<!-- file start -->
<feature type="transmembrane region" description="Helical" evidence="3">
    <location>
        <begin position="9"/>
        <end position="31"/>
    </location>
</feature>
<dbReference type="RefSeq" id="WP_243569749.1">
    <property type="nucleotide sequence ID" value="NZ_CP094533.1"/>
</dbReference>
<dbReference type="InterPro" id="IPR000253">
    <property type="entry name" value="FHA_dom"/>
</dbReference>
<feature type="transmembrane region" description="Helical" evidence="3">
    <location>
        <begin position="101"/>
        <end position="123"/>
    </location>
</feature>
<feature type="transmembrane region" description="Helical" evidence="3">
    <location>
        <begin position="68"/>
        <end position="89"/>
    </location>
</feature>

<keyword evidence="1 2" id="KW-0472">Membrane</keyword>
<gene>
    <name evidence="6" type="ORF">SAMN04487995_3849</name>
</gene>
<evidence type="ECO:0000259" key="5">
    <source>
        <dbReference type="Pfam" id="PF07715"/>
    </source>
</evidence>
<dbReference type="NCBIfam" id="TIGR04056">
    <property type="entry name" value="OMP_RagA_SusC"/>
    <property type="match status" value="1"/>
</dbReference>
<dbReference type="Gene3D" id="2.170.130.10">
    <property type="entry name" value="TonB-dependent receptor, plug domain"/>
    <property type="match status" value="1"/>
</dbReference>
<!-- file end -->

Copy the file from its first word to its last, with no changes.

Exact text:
<feature type="transmembrane region" description="Helical" evidence="3">
    <location>
        <begin position="9"/>
        <end position="31"/>
    </location>
</feature>
<dbReference type="RefSeq" id="WP_243569749.1">
    <property type="nucleotide sequence ID" value="NZ_CP094533.1"/>
</dbReference>
<dbReference type="InterPro" id="IPR000253">
    <property type="entry name" value="FHA_dom"/>
</dbReference>
<feature type="transmembrane region" description="Helical" evidence="3">
    <location>
        <begin position="101"/>
        <end position="123"/>
    </location>
</feature>
<feature type="transmembrane region" description="Helical" evidence="3">
    <location>
        <begin position="68"/>
        <end position="89"/>
    </location>
</feature>

<keyword evidence="1 2" id="KW-0472">Membrane</keyword>
<gene>
    <name evidence="6" type="ORF">SAMN04487995_3849</name>
</gene>
<evidence type="ECO:0000259" key="5">
    <source>
        <dbReference type="Pfam" id="PF07715"/>
    </source>
</evidence>
<dbReference type="NCBIfam" id="TIGR04056">
    <property type="entry name" value="OMP_RagA_SusC"/>
    <property type="match status" value="1"/>
</dbReference>
<dbReference type="Gene3D" id="2.170.130.10">
    <property type="entry name" value="TonB-dependent receptor, plug domain"/>
    <property type="match status" value="1"/>
</dbReference>